This blog aims to explain the Umbrella Movement. Victoria Hui examines the movement based on theories of the state and contentious politics. Michael Davis analyzes the movement from the perspective of constitutional law and human rights.
Blog posts are organized by themes and regularly updated as events unfold and new information becomes available. New information is integrated with existing contents, not necessarily placed at the top of each blog post. Most images are taken from the Facebook pages of various groups involved, including SocRec, Apple Daily, Occupy Central with Love and Peace, Fluid Occupiers, D100…
VICTORIA HUI (許田波)
Hong Kong marked China’s National Day (Oct. 1) in unprecedented fashion, as pro-democracy protesters crowded the streets of the Asian financial hub for what is being called a critical day in the territory’s “Umbrella Movement.”
University of Notre Dame political scientist and Hong Kong native Victoria Hui worked in the democracy movement there. She says it is unlike any other.
“International media have reported on how hundreds of thousands of Hong Kong protesters have maintained nonviolent discipline and order,” she says. “International observers see images common to nonviolent movements around the world: strength in numbers, determined faces in front of riot police, slogans, songs and more. Beneath such broad strokes of similarities, Hong Kong is unlike other cases, given the constitutional structure of ‘one country, two systems’ agreed to between Beijing and London.”
While Hong Kong has only semi-democracy, people are free to protest.
“While the police sometimes make arbitrary arrests, the independent judiciary inherited from the colonial era routinely releases activists,” Hui says. “This constitutional structure presents a very open political space unseen in the rest of China and yet makes it difficult for activists to mobilize the largely contented population.”
Against this backdrop, Hui says, the unprecedented use of riot police and the firing of tear gas seemed to have galvanized popular support for the protesters fighting for genuine democracy and increased sympathy for nonviolent actions. So, how long will the movement last?
“Hong Kong leader CY Leung learned the painful lesson Sunday (Sept. 28) that repression would only backfire,” Hui says. “They have since pulled back the riot police and protests have surged. The government seems to have belatedly followed the strategy of ignoring the protests, betting that protesters will eventually go home and the revolution will just fade away without any more clashes for the world to see.”
Hui says people may well slowly retreat, but that won’t necessarily be the end of it.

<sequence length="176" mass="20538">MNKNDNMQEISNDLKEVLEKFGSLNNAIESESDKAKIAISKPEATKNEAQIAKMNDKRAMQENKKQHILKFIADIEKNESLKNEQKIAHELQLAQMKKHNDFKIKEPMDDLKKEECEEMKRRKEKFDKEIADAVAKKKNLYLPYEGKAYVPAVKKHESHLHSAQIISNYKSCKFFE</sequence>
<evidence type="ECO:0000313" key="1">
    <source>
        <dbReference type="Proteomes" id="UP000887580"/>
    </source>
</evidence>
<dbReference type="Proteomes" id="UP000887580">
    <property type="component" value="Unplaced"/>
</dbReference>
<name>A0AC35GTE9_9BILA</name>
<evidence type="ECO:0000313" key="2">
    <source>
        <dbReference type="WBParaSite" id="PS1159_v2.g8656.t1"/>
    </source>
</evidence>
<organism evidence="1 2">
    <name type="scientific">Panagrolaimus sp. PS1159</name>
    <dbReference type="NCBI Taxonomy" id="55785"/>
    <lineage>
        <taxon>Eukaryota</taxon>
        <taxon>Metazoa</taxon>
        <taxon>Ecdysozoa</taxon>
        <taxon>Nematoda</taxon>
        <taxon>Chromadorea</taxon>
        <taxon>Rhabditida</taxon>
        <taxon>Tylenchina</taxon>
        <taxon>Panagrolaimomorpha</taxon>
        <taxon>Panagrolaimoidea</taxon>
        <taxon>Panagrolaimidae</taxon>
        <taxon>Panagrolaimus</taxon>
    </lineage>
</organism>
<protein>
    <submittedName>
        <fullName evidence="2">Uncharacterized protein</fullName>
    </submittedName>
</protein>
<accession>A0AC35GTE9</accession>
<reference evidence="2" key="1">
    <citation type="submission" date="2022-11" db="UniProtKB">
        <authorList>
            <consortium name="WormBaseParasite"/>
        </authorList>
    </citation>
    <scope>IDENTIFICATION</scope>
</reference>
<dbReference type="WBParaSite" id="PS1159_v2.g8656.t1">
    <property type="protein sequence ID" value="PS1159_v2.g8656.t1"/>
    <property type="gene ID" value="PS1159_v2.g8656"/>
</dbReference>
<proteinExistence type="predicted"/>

“Hong Kong people are known for their pragmatism as much as their passion for democracy,” she says. “A people power movement could work equally well when it is dispersed as when it is concentrated. Hong Kong people could sustain the movement while still going to work and to school by adopting methods of dispersal. They could, for example, compile a list of business interests closely tied to CY’s inner circle and launch a targeted boycott. Protesters cannot force CY to step down, but may have a chance at forcing his inner circle to force him to step down and reopen the consultation process.”
MICHAEL C. DAVIS
Michael C. Davis, a professor in the Law Faculty at the University of Hong Kong, has held visiting chairs in human rights at Northwestern University Law School (2005-06) and Notre Dame Law School (2004-05), as well as the Schell Senior Human Rights Fellowship at the Yale Law School (1994-95). His publications include Constitutional Confrontation in Hong Kong (1990), Human Rights and Chinese Values (1995) and International Intervention: From Power Politics to Global Responsibility (2004), as well as numerous articles on human rights and development in leading academic journals in law and political science.
Professor Davis, as public intellectual, has contributed to the debate over constitutional reform and human rights in Hong Kong for over two decades. In the early transition years he wrote a book and several articles assessing requirements under the Sino-British Joint Declaration and the Basic Law as the transition proceeded. In 2003 he joined with eight other leading lawyers and academics in forming the Article 23 Concern Group, which took a leading role in challenging the Government’s proposed legislation on secrecy and national security under Article 23 of the Basic Law. This group re-formed as the Article 45 Concern Group to promote democracy later that year. Protest over these matters attracted up to half-million protesters. The Article 23 bill was withdrawn by the Government, though democratic reform is still awaited.
In the 2014-2015 debate over political reform Professor Davis offered an open letter and a series of commentary in the press (link) on various proposals and government reports relating to political reform. His commentary in the South China Morning Post won the 2014 Human Rights Press Award for English Commentary offered by Amnesty International, the Hong Kong Journalist Association and the Foreign Correspondence Club. His work has highlighted the importance of democratic reform to Hong Kong’s rule of law and promised autonomy. Beyond his own writing Professor Davis has joined with other scholars in supporting genuine universal suffrage and human rights.